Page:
Will OgilviePrint Page
A monument commemorates poet Will Ogilvie who worked for several years on Belalie station.
He arrived in Australia in 1889 and during his two years on Belalie station he worked as a jackaroo, drover and second bookkeeper. Whilst on Belalie he found the inspiration for some of his best known Australian verse. General legend suggests that Will Ogilvie, met Harry `The Breaker` Morant somewhere in the back country during those early years when both were writing their first bush ballads.
|Address:||Mitchell Street (Mitchell Highway) , Poets Corner, Central Park, Bourke, 2840|
|GPS Coordinates:||Lat: -30.089231|
Note: GPS Coordinates are approximate.
(on Book Pages)
The hill road to Roberton
Ale Water at our feet,
And grey hills and blue hills
that melt away and meet,
With cotton-flowers that wave to us
and lone whaups that call,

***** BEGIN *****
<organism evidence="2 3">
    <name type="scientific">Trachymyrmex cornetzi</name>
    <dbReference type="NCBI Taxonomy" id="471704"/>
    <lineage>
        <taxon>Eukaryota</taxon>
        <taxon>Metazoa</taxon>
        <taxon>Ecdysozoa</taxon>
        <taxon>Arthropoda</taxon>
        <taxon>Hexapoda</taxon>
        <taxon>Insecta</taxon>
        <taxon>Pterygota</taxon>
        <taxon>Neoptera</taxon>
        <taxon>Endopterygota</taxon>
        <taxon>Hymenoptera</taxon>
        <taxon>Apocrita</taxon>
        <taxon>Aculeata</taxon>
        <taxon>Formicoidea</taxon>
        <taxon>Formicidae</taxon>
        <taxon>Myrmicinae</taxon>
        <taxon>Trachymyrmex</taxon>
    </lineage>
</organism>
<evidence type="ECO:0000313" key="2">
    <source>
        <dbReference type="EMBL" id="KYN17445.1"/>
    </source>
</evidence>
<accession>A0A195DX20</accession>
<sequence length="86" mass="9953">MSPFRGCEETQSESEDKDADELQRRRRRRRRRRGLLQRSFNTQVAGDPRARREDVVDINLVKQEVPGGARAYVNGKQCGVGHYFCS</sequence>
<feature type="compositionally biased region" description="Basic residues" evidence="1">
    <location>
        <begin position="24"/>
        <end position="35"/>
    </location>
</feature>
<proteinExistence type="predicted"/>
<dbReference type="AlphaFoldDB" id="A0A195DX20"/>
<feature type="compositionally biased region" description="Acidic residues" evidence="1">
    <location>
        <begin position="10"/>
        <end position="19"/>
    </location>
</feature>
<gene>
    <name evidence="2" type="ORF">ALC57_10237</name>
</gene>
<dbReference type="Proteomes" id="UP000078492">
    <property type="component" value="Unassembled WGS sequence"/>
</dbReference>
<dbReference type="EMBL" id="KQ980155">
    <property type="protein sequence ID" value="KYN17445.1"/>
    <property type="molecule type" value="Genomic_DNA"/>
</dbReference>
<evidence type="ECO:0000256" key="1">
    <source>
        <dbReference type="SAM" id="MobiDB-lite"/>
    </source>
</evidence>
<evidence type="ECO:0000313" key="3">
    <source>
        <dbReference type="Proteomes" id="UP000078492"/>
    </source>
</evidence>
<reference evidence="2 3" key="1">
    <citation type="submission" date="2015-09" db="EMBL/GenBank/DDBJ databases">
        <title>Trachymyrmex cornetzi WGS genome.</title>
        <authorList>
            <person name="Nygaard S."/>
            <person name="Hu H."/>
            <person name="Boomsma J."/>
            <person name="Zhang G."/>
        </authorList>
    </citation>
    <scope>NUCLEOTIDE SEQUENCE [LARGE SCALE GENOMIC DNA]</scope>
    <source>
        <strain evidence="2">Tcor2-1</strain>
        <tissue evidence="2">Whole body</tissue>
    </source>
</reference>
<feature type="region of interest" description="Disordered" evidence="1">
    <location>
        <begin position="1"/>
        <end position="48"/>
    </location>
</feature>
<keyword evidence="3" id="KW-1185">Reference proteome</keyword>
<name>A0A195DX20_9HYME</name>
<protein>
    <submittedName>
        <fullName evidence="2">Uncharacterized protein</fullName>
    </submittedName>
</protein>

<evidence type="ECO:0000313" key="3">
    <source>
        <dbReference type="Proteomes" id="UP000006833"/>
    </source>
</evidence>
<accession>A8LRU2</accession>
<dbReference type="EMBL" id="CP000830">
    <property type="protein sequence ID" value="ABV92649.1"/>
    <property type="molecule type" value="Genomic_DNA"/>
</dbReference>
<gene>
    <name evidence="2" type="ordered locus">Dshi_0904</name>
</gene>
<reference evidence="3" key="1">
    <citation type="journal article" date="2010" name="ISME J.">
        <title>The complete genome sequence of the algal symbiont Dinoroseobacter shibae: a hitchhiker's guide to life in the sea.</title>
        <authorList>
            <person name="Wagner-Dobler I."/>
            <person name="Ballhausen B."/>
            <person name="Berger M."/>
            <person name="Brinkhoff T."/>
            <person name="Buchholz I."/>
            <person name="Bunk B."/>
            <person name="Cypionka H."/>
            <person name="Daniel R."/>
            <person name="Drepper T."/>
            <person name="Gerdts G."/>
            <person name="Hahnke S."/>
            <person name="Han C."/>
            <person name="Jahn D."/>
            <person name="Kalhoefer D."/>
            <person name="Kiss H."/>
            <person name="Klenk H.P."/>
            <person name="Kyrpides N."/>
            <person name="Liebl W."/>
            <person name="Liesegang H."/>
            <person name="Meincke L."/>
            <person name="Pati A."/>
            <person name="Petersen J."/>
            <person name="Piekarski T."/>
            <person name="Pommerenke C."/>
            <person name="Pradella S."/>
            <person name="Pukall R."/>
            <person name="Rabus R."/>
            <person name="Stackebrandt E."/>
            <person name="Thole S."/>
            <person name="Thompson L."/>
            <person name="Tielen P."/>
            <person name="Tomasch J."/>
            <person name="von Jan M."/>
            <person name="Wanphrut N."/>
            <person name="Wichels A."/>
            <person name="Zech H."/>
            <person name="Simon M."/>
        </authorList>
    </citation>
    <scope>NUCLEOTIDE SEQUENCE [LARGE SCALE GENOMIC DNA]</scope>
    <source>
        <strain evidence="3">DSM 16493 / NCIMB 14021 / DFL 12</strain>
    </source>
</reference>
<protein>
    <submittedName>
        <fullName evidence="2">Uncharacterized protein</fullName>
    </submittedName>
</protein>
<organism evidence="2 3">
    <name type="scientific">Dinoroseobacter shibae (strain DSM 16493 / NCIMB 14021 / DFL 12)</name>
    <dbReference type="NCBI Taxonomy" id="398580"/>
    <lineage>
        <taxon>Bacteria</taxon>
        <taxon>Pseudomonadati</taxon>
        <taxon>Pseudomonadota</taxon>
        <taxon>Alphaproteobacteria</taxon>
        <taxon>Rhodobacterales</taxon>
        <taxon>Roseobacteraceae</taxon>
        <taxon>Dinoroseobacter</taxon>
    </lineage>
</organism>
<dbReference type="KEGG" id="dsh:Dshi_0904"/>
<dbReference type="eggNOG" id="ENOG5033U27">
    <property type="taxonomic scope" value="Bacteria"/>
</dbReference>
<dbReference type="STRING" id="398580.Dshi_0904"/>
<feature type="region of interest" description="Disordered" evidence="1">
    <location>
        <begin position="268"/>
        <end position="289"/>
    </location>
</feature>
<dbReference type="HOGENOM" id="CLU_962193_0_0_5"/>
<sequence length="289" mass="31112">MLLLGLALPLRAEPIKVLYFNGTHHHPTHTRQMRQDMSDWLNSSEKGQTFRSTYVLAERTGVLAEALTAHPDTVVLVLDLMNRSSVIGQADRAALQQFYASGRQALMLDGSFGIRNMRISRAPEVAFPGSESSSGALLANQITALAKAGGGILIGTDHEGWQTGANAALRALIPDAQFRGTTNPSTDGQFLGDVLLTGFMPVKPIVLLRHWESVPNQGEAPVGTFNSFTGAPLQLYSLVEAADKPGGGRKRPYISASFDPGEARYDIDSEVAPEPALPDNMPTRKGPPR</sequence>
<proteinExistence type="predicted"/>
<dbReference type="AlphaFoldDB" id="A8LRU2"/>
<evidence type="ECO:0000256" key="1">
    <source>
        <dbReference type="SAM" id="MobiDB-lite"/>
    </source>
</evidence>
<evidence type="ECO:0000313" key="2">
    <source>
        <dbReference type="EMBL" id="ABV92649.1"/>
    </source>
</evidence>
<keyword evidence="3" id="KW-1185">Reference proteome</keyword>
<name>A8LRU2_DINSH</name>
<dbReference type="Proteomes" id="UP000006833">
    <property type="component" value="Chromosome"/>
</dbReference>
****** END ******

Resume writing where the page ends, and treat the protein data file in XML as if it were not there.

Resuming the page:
And over all the Border mist –
the soft mist over all.
Let oil, nor steam, nor wings of dream deprive us of our own
The wide world for a kingdom and the saddle for a throne!
WILL H OGILVIE
The poet Will Ogilvie arrived in Australia in 1889. During his two years on "Belalie" Station he worked as a jackaroo, drover and bookkeeper. Whilst on "Belalie" he found the inspiration for some of his best known Australian verse.
General legend suggests that Will Ogilvie first met Harry "Breaker" Morant somewhere in the "back country" during those early years when both were writing their bush ballads.
Will Ogivie's poem "At the Back O'Bourke"
" That's where the wildest floods have birth
Out of the nakedest ends of Earth
At the Back o'Bourke!
Where poor men lend and rich ones borrow
It's the bitterest land of sweet and sorrow
But if I were free I'd be off tomorrow
Out at the Back O'Bourke